Wednesday, May 09, 2018

The Big Lie, by Julie Mayhew

Speculative fiction that explores what life would be like for teenagers in modern-day Nazi England.  With a nod towards Handmaid's Tale, this novel traces Jessika's gradual descent from golden child, privileged Hitler Youth, and aspiring champion figure skater to subversive societal reject.  Torn between protecting her best friend and loyalty to the state, she makes the wrong decision.

Trying to superimpose a twenty-first century English world on a 1940s-era German society is an awkward fit.  Trying to explain how a totalitarian society could function within the world of the Internet and the ease of transcontinental travel is hard work.  Mayhew's England seems more North Korean than Nazi and certain tensions are simply ignored in favor of just telling the story.

The story itself is a bit hard to hang on, particularly the second part which attempts to simultaneously recall Jessika's last days of freedom and her survival in a concentration camp after her arrest.  This is less a fault of the writing than the story.  In a novel like this, you know that all of the characters are doomed, so you resist getting too attached to them.  Jessika's friendship for the rebellious Clementine is an obvious example of this, because you know it can only go badly.  But her illicit lesbian explorations with GG are nearly as much.  Everything else just has dread hanging over it.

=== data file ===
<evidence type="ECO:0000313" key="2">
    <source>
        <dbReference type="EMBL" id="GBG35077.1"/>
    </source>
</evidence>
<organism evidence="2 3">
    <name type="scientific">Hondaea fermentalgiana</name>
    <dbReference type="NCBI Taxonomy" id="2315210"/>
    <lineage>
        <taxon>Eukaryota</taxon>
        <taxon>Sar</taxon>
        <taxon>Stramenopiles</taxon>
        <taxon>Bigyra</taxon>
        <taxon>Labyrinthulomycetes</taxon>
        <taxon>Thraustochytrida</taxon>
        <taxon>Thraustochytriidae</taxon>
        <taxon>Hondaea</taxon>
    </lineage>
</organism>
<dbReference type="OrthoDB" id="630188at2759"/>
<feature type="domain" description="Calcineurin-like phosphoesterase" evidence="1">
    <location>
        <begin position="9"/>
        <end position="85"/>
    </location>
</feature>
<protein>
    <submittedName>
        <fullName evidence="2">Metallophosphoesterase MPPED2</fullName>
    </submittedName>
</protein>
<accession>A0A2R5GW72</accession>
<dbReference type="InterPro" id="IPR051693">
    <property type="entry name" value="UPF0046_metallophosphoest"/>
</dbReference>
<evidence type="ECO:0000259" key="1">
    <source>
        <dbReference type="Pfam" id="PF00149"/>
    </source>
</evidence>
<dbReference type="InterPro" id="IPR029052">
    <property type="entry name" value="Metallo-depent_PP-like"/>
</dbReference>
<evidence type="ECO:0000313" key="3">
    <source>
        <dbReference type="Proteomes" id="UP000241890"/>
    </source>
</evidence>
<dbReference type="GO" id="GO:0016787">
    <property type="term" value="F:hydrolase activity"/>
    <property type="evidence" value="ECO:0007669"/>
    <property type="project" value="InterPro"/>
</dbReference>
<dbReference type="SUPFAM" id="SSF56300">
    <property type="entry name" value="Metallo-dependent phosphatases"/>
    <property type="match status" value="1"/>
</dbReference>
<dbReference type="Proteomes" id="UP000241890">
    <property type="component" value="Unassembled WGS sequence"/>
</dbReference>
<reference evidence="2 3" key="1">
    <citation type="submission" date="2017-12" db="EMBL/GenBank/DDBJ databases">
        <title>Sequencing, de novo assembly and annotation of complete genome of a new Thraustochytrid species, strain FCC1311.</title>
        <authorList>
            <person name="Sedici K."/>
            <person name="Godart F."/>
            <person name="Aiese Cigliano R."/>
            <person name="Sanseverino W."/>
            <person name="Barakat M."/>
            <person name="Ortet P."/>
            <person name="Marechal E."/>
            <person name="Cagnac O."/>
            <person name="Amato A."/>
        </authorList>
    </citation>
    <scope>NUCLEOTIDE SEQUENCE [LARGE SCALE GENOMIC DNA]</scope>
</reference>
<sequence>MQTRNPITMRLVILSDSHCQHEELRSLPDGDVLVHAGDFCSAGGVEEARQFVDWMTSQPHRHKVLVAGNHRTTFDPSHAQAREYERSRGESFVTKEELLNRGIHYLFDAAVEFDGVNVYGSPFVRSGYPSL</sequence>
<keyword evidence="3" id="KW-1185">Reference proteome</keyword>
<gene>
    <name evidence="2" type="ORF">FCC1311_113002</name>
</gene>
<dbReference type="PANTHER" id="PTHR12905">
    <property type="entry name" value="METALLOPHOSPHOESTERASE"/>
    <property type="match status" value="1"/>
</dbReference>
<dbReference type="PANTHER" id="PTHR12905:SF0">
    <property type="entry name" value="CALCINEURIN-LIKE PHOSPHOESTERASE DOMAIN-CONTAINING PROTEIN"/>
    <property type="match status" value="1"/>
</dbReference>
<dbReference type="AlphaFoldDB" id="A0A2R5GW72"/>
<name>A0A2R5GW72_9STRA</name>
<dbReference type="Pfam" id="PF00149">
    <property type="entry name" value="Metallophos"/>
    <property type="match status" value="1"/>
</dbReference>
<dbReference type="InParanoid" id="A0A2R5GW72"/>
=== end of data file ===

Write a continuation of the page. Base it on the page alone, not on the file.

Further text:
Ultimately, a very depressing book.

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